However, to be sustainable in the field, warfighters need smaller antennas, lightening their load and allowing for more ubiquitous deployment of COTM equipment. It is also important to control hardware and operational costs.  Our country is in a budget crisis, and it is important to utilize the best practices of commercial SATCOM providers to help increase capabilities while decreasing costs. Bandwidth efficient technologies are key to commercial solutions from companies like Hughes which can provide significant savings for COTM applications.

WashingtonExec: Hughes works around the world, how do satellite and military communication technology challenges vary when working in remote vs urban areas? (or developing vs developed countries)

Rick Lober: Satellite is unique in that it has ubiquitous coverage.  You do not need the terrestrial infrastructure associated with cable, DSL, or fiber connections. Hughes has a global network that can provide uniformly high quality and secure broadband connectivity for the military or government virtually anywhere—whether here in the DC area, across the US and its territories, or around the planet–from cities, to states, to the most remote locations.  That includes airborne and maritime solutions that keep planes or ships connected as they roam across the globe.

WashingtonExec: With America’s numerous wars dying down, do you see the business plan of Hughes changing in the future?

Rick Lober: Whether the United States is at peace or involved in conflicts, the need for information and network-centric communications remains high.  Satellite ISR technologies not only ensures our deployed soldiers have the best information possible, but also allows us to help keep our borders and homeland safe.  Recently, Al Qaeda’s second in command, was identified and ultimately killed with a drone; this could not have been accomplished without satellite technology.  SATCOM is crucial to our ability to remain vigilant and identify, deter, and eradicate threats to the US and its Allies.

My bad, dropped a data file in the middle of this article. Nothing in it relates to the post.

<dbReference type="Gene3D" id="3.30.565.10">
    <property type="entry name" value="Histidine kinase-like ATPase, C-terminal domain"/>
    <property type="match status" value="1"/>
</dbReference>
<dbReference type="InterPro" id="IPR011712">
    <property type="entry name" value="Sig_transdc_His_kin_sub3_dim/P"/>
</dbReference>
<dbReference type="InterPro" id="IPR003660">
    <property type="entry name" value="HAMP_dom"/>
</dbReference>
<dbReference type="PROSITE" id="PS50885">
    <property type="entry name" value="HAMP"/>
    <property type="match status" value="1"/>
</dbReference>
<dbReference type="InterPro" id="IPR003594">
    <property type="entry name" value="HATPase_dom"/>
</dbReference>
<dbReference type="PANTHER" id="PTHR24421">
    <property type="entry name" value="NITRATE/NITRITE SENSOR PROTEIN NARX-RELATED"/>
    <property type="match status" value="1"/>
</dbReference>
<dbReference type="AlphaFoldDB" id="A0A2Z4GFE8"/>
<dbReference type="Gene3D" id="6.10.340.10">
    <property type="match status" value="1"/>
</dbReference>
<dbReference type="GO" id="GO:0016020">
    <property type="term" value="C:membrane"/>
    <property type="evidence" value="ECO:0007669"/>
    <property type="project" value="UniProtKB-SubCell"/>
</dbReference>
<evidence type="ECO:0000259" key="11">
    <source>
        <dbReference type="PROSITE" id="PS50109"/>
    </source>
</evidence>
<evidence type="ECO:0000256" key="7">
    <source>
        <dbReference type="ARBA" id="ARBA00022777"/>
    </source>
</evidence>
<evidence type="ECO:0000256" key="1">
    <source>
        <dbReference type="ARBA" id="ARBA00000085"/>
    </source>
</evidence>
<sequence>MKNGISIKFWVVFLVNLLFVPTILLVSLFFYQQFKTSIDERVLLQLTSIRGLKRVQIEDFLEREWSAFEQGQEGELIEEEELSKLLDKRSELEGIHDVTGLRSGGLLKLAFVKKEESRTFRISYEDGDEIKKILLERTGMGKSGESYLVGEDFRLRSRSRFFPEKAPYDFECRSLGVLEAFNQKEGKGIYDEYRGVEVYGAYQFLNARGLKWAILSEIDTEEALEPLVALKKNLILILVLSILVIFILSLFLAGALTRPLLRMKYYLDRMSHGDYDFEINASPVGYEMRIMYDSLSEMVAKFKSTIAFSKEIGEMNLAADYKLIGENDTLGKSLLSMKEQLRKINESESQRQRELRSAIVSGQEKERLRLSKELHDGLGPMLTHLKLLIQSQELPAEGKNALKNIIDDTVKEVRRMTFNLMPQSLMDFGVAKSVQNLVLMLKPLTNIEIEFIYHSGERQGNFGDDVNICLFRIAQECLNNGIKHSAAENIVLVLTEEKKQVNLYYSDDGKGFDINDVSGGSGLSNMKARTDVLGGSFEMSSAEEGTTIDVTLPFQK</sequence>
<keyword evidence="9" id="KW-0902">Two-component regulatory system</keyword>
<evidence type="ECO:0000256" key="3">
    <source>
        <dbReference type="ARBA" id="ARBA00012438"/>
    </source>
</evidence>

WashingtonExec: What do you hope to see happen in the defense community with looming federal spending cuts?

Rick Lober: I hope the defense community comes together and tries to provide the best technological solutions to not only ensure mission success, but to also help reduce cost.  The commercial sector is always trying to improve functionality, spur innovation, and reduce cost.  We can help bring some of our best practices to the military in this austere economic environment.  In terms of SATCOM— smaller antennas, bandwidth efficient technologies, and the utilization of commercial satellites and systems can help the military by providing cutting-edge solutions that also reduce hardware and operational costs.  While Hughes primarily serves commercial and consumer markets, I see us playing a much larger role with the DoD and Intelligence communities in the future due to the need to increase capability while radically reducing costs.